A Carbon Tax That Works

Question: How can we wean ourselves off of coal?

James Hansen: Yeah. There's one huge step, and that is putting a price on carbon emissions. It's really that simple. If we put a gradually increasing price on carbon emissions by putting a tax at the source, at the mine or at the port of entry where the fossil fuel is imported to our country, then as that price rises, then energy efficiency, renewable energies, nuclear power -- the other forms of carbon-free energy -- can compete more effectively against the fossil fuels. But in order for the public to accept this, and in order for the public to have the money to invest in a new vehicle and insulating their home, we have to give all of this money to the public.

If we put a price on carbon equivalent to $1 a gallon of gasoline, that would generate $670 billion in one year in the United States. If you return this to the public, to legal residents of the United States, that would be $3,000 per adult legal resident. And if you give half a share to children, up to two per family, that's $9,000 per family with two or more children. So that would give the public the money to make the changes in their lifestyle that are needed to move us off of fossil fuels into a cleaner future, because right now the fossil fuels are the main source of air pollution, which is killing in the United States about 40,000 to 50,000 people per year; worldwide a much larger number than that, because the pollution is much worse in China and India than it is in the United States. So we have many reasons to want to move beyond the fossil fuel era.

Question: What is the likelihood of this actually happening?

James Hansen: It could happen very easily if our governments would move in that direction. And by the way, this has happened; it is happening now in British Columbia, Canada. They have imposed a carbon tax with the money returned to the public. They do it via a decrease in payroll taxes. I would rather see a dividend because half the people are not on a payroll; either they're retired or they're out of work. But you could use, say, half of it for a payroll tax deduction and half of it for a dividend.

The NASA climatologist outlines the only carbon tax that can effectively curb greenhouse gas emissions—one that is being done in Vancouver, BC, and gives all the tax money back to the public.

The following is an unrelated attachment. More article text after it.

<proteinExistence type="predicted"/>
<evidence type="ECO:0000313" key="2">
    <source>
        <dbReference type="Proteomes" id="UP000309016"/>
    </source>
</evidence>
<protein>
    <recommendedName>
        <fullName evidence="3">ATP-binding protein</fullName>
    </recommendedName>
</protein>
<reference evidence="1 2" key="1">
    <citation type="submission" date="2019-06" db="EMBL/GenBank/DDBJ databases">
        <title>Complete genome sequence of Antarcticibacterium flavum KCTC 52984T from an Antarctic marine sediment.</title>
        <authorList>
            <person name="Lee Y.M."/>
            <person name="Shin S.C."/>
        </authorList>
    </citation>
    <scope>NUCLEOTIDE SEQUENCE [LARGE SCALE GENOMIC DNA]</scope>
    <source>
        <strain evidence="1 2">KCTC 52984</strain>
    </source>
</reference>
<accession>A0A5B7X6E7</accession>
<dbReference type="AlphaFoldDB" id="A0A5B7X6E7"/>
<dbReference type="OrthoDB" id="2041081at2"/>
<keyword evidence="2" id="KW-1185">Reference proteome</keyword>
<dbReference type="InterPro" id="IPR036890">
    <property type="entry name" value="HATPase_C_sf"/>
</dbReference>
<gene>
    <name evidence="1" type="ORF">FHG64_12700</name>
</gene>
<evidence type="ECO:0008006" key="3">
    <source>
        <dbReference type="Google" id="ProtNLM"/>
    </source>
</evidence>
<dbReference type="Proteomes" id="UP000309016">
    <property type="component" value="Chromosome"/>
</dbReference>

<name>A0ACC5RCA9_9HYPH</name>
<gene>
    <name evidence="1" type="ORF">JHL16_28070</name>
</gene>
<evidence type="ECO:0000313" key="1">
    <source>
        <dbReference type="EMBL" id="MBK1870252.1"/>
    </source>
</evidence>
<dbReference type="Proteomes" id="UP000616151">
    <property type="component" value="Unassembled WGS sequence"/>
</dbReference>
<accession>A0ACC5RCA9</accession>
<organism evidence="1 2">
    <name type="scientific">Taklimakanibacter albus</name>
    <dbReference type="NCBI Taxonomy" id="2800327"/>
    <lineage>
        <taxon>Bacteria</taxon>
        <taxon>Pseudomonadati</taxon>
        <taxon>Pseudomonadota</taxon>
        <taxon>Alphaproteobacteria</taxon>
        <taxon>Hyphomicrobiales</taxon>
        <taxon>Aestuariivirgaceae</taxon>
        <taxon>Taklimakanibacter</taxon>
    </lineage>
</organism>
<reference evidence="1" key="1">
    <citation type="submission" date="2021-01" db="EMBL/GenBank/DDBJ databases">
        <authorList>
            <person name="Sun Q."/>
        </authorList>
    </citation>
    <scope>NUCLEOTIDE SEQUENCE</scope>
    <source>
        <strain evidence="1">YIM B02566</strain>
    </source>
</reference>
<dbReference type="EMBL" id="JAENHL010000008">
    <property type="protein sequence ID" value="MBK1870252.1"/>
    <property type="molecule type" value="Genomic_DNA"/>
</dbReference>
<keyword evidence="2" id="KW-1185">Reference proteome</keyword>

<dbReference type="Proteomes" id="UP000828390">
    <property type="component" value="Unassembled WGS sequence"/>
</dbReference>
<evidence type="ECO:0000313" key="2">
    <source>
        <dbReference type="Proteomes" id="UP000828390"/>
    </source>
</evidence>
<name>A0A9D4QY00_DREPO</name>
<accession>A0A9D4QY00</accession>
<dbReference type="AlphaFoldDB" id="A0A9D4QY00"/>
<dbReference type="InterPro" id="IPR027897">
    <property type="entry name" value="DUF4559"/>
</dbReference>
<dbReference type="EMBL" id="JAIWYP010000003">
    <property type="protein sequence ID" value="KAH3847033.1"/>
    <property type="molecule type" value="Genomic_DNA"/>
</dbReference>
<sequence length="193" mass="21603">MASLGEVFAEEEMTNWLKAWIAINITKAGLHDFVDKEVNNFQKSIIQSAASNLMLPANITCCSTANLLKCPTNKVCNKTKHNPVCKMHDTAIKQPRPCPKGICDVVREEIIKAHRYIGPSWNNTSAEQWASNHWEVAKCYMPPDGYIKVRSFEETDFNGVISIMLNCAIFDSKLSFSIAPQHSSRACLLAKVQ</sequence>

NASA astronomer Michelle Thaller on ​the multiple dimensions of space and human sexuality

Science and the squishiness of the human mind. The joys of wearing whatever the hell you want, and so much more.

Think Again Podcasts
  • Why can't we have a human-sized cat tree?
  • What would happen if you got a spoonful of a neutron star?
  • Why do we insist on dividing our wonderfully complex selves into boring little boxes
Keep reading Show less

How to split the USA into two countries: Red and Blue

Progressive America would be half as big, but twice as populated as its conservative twin.

Image: Dicken Schrader
Strange Maps
  • America's two political tribes have consolidated into 'red' and 'blue' nations, with seemingly irreconcilable differences.
  • Perhaps the best way to stop the infighting is to go for a divorce and give the two nations a country each
  • Based on the UN's partition plan for Israel/Palestine, this proposal provides territorial contiguity and sea access to both 'red' and 'blue' America
Keep reading Show less

Ideology drives us apart. Neuroscience can bring us back together.

A guide to making difficult conversations possible—and peaceful—in an increasingly polarized nation.

Sponsored
  • How can we reach out to people on the other side of the divide? Get to know the other person as a human being before you get to know them as a set of tribal political beliefs, says Sarah Ruger. Don't launch straight into the difficult topics—connect on a more basic level first.
  • To bond, use icebreakers backed by neuroscience and psychology: Share a meal, watch some comedy, see awe-inspiring art, go on a tough hike together—sharing tribulation helps break down some of the mental barriers we have between us. Then, get down to talking, putting your humanity before your ideology.
  • The Charles Koch Foundation is committed to understanding what drives intolerance and the best ways to cure it. The foundation supports interdisciplinary research to overcome intolerance, new models for peaceful interactions, and experiments that can heal fractured communities. For more information, visit charleskochfoundation.org/courageous-collaborations.